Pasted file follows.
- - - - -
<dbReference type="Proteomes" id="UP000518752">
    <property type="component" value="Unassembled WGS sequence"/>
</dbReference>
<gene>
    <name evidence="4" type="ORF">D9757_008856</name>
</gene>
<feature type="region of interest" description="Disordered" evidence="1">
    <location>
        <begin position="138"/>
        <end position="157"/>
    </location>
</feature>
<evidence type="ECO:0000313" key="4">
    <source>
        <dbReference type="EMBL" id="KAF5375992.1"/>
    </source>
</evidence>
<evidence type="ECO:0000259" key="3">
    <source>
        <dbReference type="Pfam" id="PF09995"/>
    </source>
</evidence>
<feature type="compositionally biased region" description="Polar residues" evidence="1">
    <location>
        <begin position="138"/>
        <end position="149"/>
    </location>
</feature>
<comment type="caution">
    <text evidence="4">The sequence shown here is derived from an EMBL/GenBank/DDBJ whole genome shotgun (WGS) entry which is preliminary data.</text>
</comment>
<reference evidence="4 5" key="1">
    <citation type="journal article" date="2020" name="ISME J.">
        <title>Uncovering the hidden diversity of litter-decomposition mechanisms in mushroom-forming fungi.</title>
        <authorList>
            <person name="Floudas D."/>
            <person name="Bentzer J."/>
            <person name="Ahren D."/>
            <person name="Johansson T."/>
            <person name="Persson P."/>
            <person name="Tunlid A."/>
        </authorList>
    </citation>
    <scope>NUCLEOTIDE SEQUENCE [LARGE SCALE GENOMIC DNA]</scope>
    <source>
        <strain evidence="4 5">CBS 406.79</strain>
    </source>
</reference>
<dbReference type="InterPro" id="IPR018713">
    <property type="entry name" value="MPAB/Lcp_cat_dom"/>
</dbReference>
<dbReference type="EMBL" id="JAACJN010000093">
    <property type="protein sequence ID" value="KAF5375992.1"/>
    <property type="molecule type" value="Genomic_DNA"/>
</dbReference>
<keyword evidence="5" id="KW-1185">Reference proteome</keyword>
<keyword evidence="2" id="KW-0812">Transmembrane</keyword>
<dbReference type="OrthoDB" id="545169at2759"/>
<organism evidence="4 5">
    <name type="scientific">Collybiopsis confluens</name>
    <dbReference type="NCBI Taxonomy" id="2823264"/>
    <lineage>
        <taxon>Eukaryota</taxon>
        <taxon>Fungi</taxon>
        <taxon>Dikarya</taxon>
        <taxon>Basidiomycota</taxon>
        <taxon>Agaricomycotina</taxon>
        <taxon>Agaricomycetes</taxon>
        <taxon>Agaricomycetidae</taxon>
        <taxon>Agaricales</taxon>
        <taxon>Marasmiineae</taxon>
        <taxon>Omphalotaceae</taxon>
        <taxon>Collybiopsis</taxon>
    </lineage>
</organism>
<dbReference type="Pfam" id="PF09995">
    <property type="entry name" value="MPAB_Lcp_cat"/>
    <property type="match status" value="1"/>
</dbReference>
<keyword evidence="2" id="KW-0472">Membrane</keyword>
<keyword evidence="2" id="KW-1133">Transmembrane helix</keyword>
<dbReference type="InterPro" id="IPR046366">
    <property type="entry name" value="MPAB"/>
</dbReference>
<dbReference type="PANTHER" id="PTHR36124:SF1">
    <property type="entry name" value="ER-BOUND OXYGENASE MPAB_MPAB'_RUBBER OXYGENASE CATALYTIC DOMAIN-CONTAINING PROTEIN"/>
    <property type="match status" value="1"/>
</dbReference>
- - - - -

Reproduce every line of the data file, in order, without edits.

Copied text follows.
<dbReference type="Proteomes" id="UP000518752">
    <property type="component" value="Unassembled WGS sequence"/>
</dbReference>
<gene>
    <name evidence="4" type="ORF">D9757_008856</name>
</gene>
<feature type="region of interest" description="Disordered" evidence="1">
    <location>
        <begin position="138"/>
        <end position="157"/>
    </location>
</feature>
<evidence type="ECO:0000313" key="4">
    <source>
        <dbReference type="EMBL" id="KAF5375992.1"/>
    </source>
</evidence>
<evidence type="ECO:0000259" key="3">
    <source>
        <dbReference type="Pfam" id="PF09995"/>
    </source>
</evidence>
<feature type="compositionally biased region" description="Polar residues" evidence="1">
    <location>
        <begin position="138"/>
        <end position="149"/>
    </location>
</feature>
<comment type="caution">
    <text evidence="4">The sequence shown here is derived from an EMBL/GenBank/DDBJ whole genome shotgun (WGS) entry which is preliminary data.</text>
</comment>
<reference evidence="4 5" key="1">
    <citation type="journal article" date="2020" name="ISME J.">
        <title>Uncovering the hidden diversity of litter-decomposition mechanisms in mushroom-forming fungi.</title>
        <authorList>
            <person name="Floudas D."/>
            <person name="Bentzer J."/>
            <person name="Ahren D."/>
            <person name="Johansson T."/>
            <person name="Persson P."/>
            <person name="Tunlid A."/>
        </authorList>
    </citation>
    <scope>NUCLEOTIDE SEQUENCE [LARGE SCALE GENOMIC DNA]</scope>
    <source>
        <strain evidence="4 5">CBS 406.79</strain>
    </source>
</reference>
<dbReference type="InterPro" id="IPR018713">
    <property type="entry name" value="MPAB/Lcp_cat_dom"/>
</dbReference>
<dbReference type="EMBL" id="JAACJN010000093">
    <property type="protein sequence ID" value="KAF5375992.1"/>
    <property type="molecule type" value="Genomic_DNA"/>
</dbReference>
<keyword evidence="5" id="KW-1185">Reference proteome</keyword>
<keyword evidence="2" id="KW-0812">Transmembrane</keyword>
<dbReference type="OrthoDB" id="545169at2759"/>
<organism evidence="4 5">
    <name type="scientific">Collybiopsis confluens</name>
    <dbReference type="NCBI Taxonomy" id="2823264"/>
    <lineage>
        <taxon>Eukaryota</taxon>
        <taxon>Fungi</taxon>
        <taxon>Dikarya</taxon>
        <taxon>Basidiomycota</taxon>
        <taxon>Agaricomycotina</taxon>
        <taxon>Agaricomycetes</taxon>
        <taxon>Agaricomycetidae</taxon>
        <taxon>Agaricales</taxon>
        <taxon>Marasmiineae</taxon>
        <taxon>Omphalotaceae</taxon>
        <taxon>Collybiopsis</taxon>
    </lineage>
</organism>
<dbReference type="Pfam" id="PF09995">
    <property type="entry name" value="MPAB_Lcp_cat"/>
    <property type="match status" value="1"/>
</dbReference>
<keyword evidence="2" id="KW-0472">Membrane</keyword>
<keyword evidence="2" id="KW-1133">Transmembrane helix</keyword>
<dbReference type="InterPro" id="IPR046366">
    <property type="entry name" value="MPAB"/>
</dbReference>
<dbReference type="PANTHER" id="PTHR36124:SF1">
    <property type="entry name" value="ER-BOUND OXYGENASE MPAB_MPAB'_RUBBER OXYGENASE CATALYTIC DOMAIN-CONTAINING PROTEIN"/>
    <property type="match status" value="1"/>
</dbReference>